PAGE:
Being adaptable is so important, because in many cases we may have no idea what lies ahead. Just don't overdo it.

  9. I love this quote! I think that adaptability is one of the most important attributes a person can possess. I think it’s also something that if you don't have then it is obvious to everyone around you. I think about where I first taught and we had a teacher and she was so set in her ways that she would not be on board with anything that went out of the regular schedule. It made life very difficult for everyone else. I always think I don't want to be "that person"! As my school year has started we have already discussed being adaptable and
    "Going with the flow". I had an ENO board installed, and after two died. There went my beautiful back to school power point, but I couldn't dwell long on the fact I didn't have it.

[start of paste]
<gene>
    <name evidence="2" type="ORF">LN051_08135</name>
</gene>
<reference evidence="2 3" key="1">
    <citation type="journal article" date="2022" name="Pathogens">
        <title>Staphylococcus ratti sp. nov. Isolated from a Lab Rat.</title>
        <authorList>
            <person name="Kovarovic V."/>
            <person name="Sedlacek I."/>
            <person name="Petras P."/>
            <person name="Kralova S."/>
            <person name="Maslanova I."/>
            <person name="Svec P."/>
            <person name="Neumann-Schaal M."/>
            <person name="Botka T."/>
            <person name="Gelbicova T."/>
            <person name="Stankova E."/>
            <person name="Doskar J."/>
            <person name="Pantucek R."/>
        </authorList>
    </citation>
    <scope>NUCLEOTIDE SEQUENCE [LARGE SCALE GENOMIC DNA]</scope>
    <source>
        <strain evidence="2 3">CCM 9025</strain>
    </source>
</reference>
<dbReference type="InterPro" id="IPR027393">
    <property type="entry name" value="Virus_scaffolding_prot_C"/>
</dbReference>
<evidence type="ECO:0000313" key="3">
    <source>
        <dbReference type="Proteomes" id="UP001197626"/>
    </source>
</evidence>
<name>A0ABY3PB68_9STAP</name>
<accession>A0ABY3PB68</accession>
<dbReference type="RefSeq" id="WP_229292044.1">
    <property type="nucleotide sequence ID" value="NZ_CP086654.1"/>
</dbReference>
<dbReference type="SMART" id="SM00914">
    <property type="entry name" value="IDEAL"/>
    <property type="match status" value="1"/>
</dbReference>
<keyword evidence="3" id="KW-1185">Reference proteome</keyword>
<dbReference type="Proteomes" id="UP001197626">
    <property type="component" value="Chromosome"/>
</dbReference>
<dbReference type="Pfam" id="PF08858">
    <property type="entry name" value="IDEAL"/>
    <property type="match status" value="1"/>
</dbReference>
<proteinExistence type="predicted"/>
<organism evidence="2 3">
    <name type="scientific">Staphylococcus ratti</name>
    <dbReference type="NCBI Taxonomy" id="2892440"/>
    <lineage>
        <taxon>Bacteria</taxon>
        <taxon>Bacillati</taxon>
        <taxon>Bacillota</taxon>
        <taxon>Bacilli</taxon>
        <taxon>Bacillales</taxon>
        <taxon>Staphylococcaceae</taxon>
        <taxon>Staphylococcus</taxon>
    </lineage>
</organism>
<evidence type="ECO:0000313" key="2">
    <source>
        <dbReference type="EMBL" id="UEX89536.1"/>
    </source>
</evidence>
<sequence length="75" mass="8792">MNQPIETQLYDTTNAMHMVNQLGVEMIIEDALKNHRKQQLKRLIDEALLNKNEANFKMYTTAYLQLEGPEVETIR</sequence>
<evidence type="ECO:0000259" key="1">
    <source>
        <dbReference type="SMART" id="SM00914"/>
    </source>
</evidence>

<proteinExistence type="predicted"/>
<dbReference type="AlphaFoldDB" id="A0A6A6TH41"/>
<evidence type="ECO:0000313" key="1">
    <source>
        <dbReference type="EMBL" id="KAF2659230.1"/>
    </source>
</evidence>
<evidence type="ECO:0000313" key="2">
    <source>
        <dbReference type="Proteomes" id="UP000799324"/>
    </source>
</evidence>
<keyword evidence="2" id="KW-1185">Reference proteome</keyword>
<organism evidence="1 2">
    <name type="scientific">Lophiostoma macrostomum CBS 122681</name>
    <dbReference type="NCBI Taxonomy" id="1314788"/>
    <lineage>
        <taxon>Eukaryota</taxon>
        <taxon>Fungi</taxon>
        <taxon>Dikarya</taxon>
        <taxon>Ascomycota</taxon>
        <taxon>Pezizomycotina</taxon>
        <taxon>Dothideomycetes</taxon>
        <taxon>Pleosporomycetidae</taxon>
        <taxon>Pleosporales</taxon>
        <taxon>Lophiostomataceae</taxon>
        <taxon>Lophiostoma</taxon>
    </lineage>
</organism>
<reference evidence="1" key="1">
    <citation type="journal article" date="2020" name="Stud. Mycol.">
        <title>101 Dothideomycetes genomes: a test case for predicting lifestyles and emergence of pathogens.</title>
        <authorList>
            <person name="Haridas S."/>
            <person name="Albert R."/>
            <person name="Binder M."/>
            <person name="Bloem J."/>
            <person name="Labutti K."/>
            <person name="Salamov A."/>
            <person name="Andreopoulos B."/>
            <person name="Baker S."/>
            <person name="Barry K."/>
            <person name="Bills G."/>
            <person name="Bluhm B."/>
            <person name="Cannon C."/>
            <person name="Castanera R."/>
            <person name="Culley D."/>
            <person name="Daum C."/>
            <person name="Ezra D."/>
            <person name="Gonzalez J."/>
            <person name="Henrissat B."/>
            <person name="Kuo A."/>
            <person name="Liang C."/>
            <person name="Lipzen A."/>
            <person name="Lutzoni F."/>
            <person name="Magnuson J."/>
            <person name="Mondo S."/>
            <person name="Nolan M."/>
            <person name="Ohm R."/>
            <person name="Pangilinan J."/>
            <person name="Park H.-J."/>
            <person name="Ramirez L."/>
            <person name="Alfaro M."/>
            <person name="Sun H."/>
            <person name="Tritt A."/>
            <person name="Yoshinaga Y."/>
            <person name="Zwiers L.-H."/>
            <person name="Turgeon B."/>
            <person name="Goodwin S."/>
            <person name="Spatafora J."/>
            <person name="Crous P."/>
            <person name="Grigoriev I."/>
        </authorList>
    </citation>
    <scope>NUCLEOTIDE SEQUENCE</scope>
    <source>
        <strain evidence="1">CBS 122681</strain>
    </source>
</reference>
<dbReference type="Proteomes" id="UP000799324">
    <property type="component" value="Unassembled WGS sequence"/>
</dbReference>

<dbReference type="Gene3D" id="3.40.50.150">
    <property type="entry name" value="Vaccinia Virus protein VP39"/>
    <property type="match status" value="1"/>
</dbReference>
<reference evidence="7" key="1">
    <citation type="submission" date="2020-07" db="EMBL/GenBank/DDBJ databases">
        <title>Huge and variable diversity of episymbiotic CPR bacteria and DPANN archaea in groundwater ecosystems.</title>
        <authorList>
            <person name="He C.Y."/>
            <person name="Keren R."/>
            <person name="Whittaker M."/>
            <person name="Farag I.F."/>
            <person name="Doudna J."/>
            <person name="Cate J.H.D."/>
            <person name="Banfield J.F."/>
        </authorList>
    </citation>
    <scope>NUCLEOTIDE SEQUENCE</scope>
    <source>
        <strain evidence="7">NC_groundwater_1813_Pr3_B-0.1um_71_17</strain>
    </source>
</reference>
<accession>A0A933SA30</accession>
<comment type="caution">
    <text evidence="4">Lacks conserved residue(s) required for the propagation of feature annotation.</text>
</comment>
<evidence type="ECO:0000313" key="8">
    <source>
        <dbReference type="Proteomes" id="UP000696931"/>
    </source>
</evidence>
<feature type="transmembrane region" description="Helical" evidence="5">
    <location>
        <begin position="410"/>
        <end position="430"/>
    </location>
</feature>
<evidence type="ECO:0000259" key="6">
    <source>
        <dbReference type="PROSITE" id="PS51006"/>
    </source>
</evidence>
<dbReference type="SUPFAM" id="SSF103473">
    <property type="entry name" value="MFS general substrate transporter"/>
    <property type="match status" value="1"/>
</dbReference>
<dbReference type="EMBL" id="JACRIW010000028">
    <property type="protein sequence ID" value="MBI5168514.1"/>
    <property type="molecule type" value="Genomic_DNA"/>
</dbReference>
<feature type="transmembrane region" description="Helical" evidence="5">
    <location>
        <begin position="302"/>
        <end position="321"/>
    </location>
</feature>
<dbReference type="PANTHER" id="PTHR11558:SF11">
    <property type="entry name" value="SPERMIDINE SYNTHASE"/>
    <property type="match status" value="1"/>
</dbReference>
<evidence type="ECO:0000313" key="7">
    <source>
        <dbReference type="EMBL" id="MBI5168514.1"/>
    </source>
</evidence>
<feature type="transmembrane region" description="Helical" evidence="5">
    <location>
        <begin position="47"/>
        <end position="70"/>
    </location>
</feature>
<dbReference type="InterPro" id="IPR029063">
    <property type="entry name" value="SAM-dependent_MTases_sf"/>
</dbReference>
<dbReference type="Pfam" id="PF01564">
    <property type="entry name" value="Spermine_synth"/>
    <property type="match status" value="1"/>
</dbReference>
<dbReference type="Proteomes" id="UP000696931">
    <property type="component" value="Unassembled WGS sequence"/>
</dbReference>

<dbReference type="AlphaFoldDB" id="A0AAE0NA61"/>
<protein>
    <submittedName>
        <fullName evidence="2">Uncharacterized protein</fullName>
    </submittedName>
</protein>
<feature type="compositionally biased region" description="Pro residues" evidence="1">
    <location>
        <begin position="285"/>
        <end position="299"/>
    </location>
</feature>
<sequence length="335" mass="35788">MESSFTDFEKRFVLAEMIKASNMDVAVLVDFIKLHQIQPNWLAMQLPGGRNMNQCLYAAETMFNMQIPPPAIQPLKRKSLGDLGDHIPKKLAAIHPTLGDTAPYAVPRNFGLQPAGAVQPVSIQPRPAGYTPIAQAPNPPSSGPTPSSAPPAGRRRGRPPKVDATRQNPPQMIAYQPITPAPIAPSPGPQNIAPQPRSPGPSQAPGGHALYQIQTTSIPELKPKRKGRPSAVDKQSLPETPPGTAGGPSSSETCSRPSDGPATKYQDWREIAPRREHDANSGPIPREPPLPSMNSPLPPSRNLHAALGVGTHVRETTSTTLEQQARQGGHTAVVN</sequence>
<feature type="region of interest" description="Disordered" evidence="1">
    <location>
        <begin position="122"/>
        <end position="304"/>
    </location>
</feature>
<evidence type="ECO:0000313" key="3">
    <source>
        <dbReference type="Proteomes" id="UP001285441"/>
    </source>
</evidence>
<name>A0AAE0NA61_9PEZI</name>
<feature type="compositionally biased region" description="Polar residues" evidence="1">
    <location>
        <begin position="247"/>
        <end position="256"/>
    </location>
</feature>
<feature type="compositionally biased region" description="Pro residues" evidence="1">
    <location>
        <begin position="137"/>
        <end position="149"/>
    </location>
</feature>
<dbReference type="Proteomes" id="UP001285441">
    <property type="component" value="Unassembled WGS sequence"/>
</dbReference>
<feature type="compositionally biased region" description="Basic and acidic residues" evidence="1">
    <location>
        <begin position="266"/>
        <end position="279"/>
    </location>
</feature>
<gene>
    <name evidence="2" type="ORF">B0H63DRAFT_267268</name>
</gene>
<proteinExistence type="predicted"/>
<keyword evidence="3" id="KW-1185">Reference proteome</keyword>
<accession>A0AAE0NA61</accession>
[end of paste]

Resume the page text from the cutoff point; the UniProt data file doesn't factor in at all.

I do plan on using the lesson plans in the book and I have even shared it with some of my friends that are going to try this out as well.

  10. I think that adaptability will make the biggest difference in each student's life. It will make a difference with how much they earn, and where they work and live.

    I am generally a flexible person, and I think the kids can learn this from their teachers to some degree. Last year our classroom was used as a testing room every time we gave any online tests. Therefore, my classes of students had to relocate for a day, or for a week. I would pack up everything that we needed for class ahead of time, and we would go wherever we needed to for class that day. When it was warm outside we even went to the pavilion. Once of the kids said to me one day, "Can you just teach anywhere?" This was a funny question from a child, but an important one! We had a discussion about how my prepared lesson, and their willing openess to learning were all we really needed for our lessons. It was an interesting conversation to have with elementary kids.